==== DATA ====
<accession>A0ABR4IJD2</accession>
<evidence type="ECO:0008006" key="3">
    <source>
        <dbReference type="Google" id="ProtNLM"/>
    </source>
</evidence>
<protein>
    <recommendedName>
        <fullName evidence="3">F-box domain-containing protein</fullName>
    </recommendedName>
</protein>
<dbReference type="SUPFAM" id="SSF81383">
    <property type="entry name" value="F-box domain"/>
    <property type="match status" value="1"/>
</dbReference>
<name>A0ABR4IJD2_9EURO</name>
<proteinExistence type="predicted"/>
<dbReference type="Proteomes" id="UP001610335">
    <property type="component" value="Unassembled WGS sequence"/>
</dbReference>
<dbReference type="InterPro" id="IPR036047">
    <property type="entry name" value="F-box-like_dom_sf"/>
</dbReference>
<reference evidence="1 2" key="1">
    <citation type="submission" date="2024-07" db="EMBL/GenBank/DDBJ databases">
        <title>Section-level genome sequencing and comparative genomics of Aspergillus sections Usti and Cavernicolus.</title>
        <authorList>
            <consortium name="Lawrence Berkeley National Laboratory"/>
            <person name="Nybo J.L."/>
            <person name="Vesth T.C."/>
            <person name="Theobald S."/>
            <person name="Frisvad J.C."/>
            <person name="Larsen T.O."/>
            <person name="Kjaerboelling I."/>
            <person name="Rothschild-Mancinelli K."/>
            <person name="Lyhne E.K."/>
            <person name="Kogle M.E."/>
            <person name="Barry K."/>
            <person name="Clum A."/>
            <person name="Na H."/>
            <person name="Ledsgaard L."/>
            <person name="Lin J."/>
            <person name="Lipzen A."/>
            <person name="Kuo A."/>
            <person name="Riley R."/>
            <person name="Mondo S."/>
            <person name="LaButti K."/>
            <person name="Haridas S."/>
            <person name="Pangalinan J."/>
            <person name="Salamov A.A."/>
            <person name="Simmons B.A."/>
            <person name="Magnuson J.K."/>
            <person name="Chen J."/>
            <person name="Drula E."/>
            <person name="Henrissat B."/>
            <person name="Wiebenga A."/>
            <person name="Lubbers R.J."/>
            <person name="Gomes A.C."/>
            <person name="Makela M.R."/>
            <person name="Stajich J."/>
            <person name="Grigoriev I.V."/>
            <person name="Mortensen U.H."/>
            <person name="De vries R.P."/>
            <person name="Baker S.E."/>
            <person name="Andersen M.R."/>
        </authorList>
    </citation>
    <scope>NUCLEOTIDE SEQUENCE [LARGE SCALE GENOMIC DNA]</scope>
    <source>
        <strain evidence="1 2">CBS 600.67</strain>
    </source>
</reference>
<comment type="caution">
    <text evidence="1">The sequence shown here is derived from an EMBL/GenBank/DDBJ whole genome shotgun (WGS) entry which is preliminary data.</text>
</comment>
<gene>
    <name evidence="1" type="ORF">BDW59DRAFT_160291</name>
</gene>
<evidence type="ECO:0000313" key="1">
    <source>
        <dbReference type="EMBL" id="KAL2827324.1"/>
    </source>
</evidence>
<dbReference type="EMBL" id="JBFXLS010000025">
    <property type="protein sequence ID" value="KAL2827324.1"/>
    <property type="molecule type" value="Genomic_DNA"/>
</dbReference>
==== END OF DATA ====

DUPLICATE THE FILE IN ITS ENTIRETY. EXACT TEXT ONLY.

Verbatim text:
<accession>A0ABR4IJD2</accession>
<evidence type="ECO:0008006" key="3">
    <source>
        <dbReference type="Google" id="ProtNLM"/>
    </source>
</evidence>
<protein>
    <recommendedName>
        <fullName evidence="3">F-box domain-containing protein</fullName>
    </recommendedName>
</protein>
<dbReference type="SUPFAM" id="SSF81383">
    <property type="entry name" value="F-box domain"/>
    <property type="match status" value="1"/>
</dbReference>
<name>A0ABR4IJD2_9EURO</name>
<proteinExistence type="predicted"/>
<dbReference type="Proteomes" id="UP001610335">
    <property type="component" value="Unassembled WGS sequence"/>
</dbReference>
<dbReference type="InterPro" id="IPR036047">
    <property type="entry name" value="F-box-like_dom_sf"/>
</dbReference>
<reference evidence="1 2" key="1">
    <citation type="submission" date="2024-07" db="EMBL/GenBank/DDBJ databases">
        <title>Section-level genome sequencing and comparative genomics of Aspergillus sections Usti and Cavernicolus.</title>
        <authorList>
            <consortium name="Lawrence Berkeley National Laboratory"/>
            <person name="Nybo J.L."/>
            <person name="Vesth T.C."/>
            <person name="Theobald S."/>
            <person name="Frisvad J.C."/>
            <person name="Larsen T.O."/>
            <person name="Kjaerboelling I."/>
            <person name="Rothschild-Mancinelli K."/>
            <person name="Lyhne E.K."/>
            <person name="Kogle M.E."/>
            <person name="Barry K."/>
            <person name="Clum A."/>
            <person name="Na H."/>
            <person name="Ledsgaard L."/>
            <person name="Lin J."/>
            <person name="Lipzen A."/>
            <person name="Kuo A."/>
            <person name="Riley R."/>
            <person name="Mondo S."/>
            <person name="LaButti K."/>
            <person name="Haridas S."/>
            <person name="Pangalinan J."/>
            <person name="Salamov A.A."/>
            <person name="Simmons B.A."/>
            <person name="Magnuson J.K."/>
            <person name="Chen J."/>
            <person name="Drula E."/>
            <person name="Henrissat B."/>
            <person name="Wiebenga A."/>
            <person name="Lubbers R.J."/>
            <person name="Gomes A.C."/>
            <person name="Makela M.R."/>
            <person name="Stajich J."/>
            <person name="Grigoriev I.V."/>
            <person name="Mortensen U.H."/>
            <person name="De vries R.P."/>
            <person name="Baker S.E."/>
            <person name="Andersen M.R."/>
        </authorList>
    </citation>
    <scope>NUCLEOTIDE SEQUENCE [LARGE SCALE GENOMIC DNA]</scope>
    <source>
        <strain evidence="1 2">CBS 600.67</strain>
    </source>
</reference>
<comment type="caution">
    <text evidence="1">The sequence shown here is derived from an EMBL/GenBank/DDBJ whole genome shotgun (WGS) entry which is preliminary data.</text>
</comment>
<gene>
    <name evidence="1" type="ORF">BDW59DRAFT_160291</name>
</gene>
<evidence type="ECO:0000313" key="1">
    <source>
        <dbReference type="EMBL" id="KAL2827324.1"/>
    </source>
</evidence>
<dbReference type="EMBL" id="JBFXLS010000025">
    <property type="protein sequence ID" value="KAL2827324.1"/>
    <property type="molecule type" value="Genomic_DNA"/>
</dbReference>